I’ve always thought of myself more as the cowardly lion from the Wizard of Oz. But, I’ve come to realize that having moments of being afraid or insecure about uncertainty doesn’t make me cowardly, it just means that at that moment, I’m feeling something that is real for me.
We all have things we are more courageous about than others. For instance, I have no problem picking up a spider and escorting him out of the house. But, every three months as I’m headed for my doctor’s visits, I’m a mound of jiggly anxiety-jello. But I go. And that’s the courage. Until recently, I thought of myself as a wimp because I freak out over these appointments, but I push through and go anyway.
Right now, I have a friend whose son is fighting an unimaginable medical fight. He’s three and He. Is. Fighting. He’s fighting through pain that no one should have to endure. His courage is tremendously inspiring. We call him ‘the little ninja’. He’s taught me a lot this past week about endurance and bravery to the extent that if I catch myself hemming and hawing about doing something I think, “if the little ninja can plow through his fight, you can do anything.” He truly is an inspiration.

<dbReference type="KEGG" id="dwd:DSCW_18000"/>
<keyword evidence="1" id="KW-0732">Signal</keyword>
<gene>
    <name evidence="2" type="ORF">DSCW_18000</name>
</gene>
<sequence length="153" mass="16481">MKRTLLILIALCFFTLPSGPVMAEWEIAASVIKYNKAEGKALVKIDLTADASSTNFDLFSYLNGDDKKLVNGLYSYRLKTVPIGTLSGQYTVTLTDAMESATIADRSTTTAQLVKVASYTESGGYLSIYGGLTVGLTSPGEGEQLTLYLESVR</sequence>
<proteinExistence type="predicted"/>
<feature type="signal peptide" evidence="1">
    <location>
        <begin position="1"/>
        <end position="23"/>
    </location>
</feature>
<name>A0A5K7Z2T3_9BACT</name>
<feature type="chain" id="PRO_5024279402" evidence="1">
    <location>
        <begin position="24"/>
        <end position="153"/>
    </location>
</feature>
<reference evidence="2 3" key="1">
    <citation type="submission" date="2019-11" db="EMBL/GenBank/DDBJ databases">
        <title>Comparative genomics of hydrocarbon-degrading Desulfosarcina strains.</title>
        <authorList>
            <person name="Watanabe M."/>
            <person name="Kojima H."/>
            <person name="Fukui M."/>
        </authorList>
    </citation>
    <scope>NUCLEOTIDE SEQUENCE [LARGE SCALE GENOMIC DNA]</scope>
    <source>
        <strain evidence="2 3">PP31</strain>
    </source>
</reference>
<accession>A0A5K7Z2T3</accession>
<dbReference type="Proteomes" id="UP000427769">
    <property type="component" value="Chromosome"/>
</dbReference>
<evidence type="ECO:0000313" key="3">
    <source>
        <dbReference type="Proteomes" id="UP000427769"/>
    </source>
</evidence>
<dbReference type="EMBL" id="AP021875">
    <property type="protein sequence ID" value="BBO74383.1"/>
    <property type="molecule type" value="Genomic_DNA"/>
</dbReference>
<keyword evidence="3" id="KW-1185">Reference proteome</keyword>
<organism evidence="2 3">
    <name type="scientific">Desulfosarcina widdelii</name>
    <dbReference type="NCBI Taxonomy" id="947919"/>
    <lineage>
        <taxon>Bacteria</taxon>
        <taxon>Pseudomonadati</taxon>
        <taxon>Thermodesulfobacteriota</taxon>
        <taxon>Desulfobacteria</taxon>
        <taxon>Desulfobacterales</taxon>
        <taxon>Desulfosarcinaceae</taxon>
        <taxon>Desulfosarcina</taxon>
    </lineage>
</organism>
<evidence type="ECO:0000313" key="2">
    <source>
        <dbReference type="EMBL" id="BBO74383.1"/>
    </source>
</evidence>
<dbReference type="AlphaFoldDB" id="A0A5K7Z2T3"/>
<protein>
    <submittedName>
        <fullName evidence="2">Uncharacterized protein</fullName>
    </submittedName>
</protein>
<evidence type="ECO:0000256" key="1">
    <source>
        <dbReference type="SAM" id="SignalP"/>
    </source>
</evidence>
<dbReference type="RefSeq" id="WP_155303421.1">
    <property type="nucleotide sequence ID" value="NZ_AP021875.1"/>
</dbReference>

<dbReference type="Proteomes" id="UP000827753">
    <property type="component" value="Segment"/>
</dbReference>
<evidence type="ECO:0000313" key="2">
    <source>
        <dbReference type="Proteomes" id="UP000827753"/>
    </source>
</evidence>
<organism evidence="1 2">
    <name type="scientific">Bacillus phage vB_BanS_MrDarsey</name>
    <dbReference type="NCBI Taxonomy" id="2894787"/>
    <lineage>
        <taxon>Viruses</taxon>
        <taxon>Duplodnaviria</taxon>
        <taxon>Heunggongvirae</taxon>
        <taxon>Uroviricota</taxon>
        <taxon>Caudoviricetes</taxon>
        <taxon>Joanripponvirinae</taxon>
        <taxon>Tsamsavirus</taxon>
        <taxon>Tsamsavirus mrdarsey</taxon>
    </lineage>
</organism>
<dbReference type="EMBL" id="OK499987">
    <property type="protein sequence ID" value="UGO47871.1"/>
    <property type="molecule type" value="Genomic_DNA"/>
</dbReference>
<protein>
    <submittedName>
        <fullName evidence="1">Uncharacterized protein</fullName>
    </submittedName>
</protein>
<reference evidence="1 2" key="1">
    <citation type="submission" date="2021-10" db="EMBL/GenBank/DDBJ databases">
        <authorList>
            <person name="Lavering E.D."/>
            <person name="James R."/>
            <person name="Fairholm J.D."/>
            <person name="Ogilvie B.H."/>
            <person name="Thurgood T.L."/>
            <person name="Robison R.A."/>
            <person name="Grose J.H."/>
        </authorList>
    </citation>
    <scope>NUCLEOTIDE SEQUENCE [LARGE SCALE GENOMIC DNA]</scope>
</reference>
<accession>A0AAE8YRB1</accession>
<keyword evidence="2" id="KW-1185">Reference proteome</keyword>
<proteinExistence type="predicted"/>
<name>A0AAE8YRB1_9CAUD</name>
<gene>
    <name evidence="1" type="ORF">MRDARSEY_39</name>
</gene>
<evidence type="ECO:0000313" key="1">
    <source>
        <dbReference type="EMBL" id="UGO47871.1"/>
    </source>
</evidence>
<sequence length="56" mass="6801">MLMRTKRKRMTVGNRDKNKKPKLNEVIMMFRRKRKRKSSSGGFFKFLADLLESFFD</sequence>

What I’ve learned is that I used to think that word courage was reserved for warriors headed into battle, uncertain of what’s awaiting them. But we’re all warriors fighting our own battles aren’t we? Each one just as real for us as the soldier on the front line.
Feeling afraid doesn’t make us cowardly, it makes us human. Pressing on despite those fears is what makes us warriors. And the bravest move of all is letting go and having faith.
- Your Charmed Yogi
Maybe you don't have any trouble with your thoughts, but I do. Thoughts pop into my mind without my permission faster than a mosquito bites my skin on a sweltering summer afternoon. And, equally without my permission.
Descartes, father of modern philosophy, pointed to both the distinguishing characteristic of human beings and to the biggest curse of human beings when he made his famous statement, "I think.